However, it is difficult for the CEC to undertake enforcement against accredited installers and component manufacturers when it doesn’t have the statutory investigation powers of a Commonwealth regulator.

Therefore, the review recommends a single regulator with the typical statutory powers and capability of a Commonwealth regulator to be a stronger deterrent to non-compliant behaviour and enable more effective enforcement.

Additional proposals include holding to account poor-performing retailers, requiring accredited installers to prove they have been onsite to make the written statement of STC eligibility and increasing component quality checks and stronger accountability for component manufacturers.


Some of the key recommendations made by the CER include:

» The CER is given responsibility for setting the rules and framework for an installer accreditation scheme

» The CER is given the power to approve eligible installer accreditation schemes

» The CER require additional training for accredited installers on their legal obligations in making a written statement of eligibility for STCs

» The CER is given responsibility for setting the rules for listing key solar PV components (solar panels
and inverters) as eligible for Commonwealth entitlements in the form of STCs

Protecting a world-class solar sector

The Federal Government has  committed $19.2 million to implement reforms in the sector, and has announced its support for the review’s recommendations, including:

» Giving the CER the power to set the eligibility requirements for, and oversee the operation of, installer accreditation schemes and the listing of approved solar components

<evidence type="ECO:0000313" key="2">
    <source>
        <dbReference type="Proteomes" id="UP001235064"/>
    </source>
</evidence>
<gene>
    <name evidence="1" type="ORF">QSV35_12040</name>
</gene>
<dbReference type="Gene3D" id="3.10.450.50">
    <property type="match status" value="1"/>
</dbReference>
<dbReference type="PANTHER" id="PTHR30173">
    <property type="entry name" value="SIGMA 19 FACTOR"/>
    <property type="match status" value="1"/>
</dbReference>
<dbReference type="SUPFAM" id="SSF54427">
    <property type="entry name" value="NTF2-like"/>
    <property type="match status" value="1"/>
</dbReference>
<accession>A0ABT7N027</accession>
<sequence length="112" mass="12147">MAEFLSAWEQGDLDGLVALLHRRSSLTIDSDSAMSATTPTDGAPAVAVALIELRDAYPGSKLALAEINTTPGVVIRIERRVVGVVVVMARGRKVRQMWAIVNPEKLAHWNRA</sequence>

» Implementing new streamlined reporting requirements for installers, solar retailers and manufacturers

» Giving the CER more effective powers to monitor and enforce compliance with respect to installers, retailers and manufacturers Mr Taylor said, “Protecting the integrity of a system that has such a wide-ranging impact on Australian households and businesses is a top priority for the Government.

“These reforms will ensure that those solar retailers, installers and manufacturers who are found to be doing the wrong thing are held to account.

“Improving the regulatory framework will help put an end to the safety and quality risks plaguing the sector and help ensure the safe and successful rollout of solar PV in Australian homes and businesses into the future.”

Refined regulations welcomed

The Clean Energy Council welcomed the review and the measures outlined to improve regulation and compliance of the rooftop solar PV sector.

Clean Energy Council Chief Executive, Kane Thornton, said that it is appropriate to continually reflect and improve the regulatory framework to ensure industry integrity and proper oversight.

“We welcome the greater role for the CER to leverage the compliance and enforcement tools of a Commonwealth agency to crack down on the worst behaviours in the industry,” Mr Thornton said.

“The solar industry has already begun acting on a number of these recommendations, including the requirement for installers to be on-site during installations, increased training and awareness about the expectations on installers.”

Australia’s renewable future

Australia currently has the highest uptake of solar in the world; and with solar being our largest source of renewable energy, it’s vital the sector is able to continue its roll out effectively in order to achieve Australia’s 2050 net zero target.

Implementing the recommendations of the review is expected to ensure safety and integrity are not lost in the fast-paced growth of the rooftop solar PV sector, and that consumers are protected.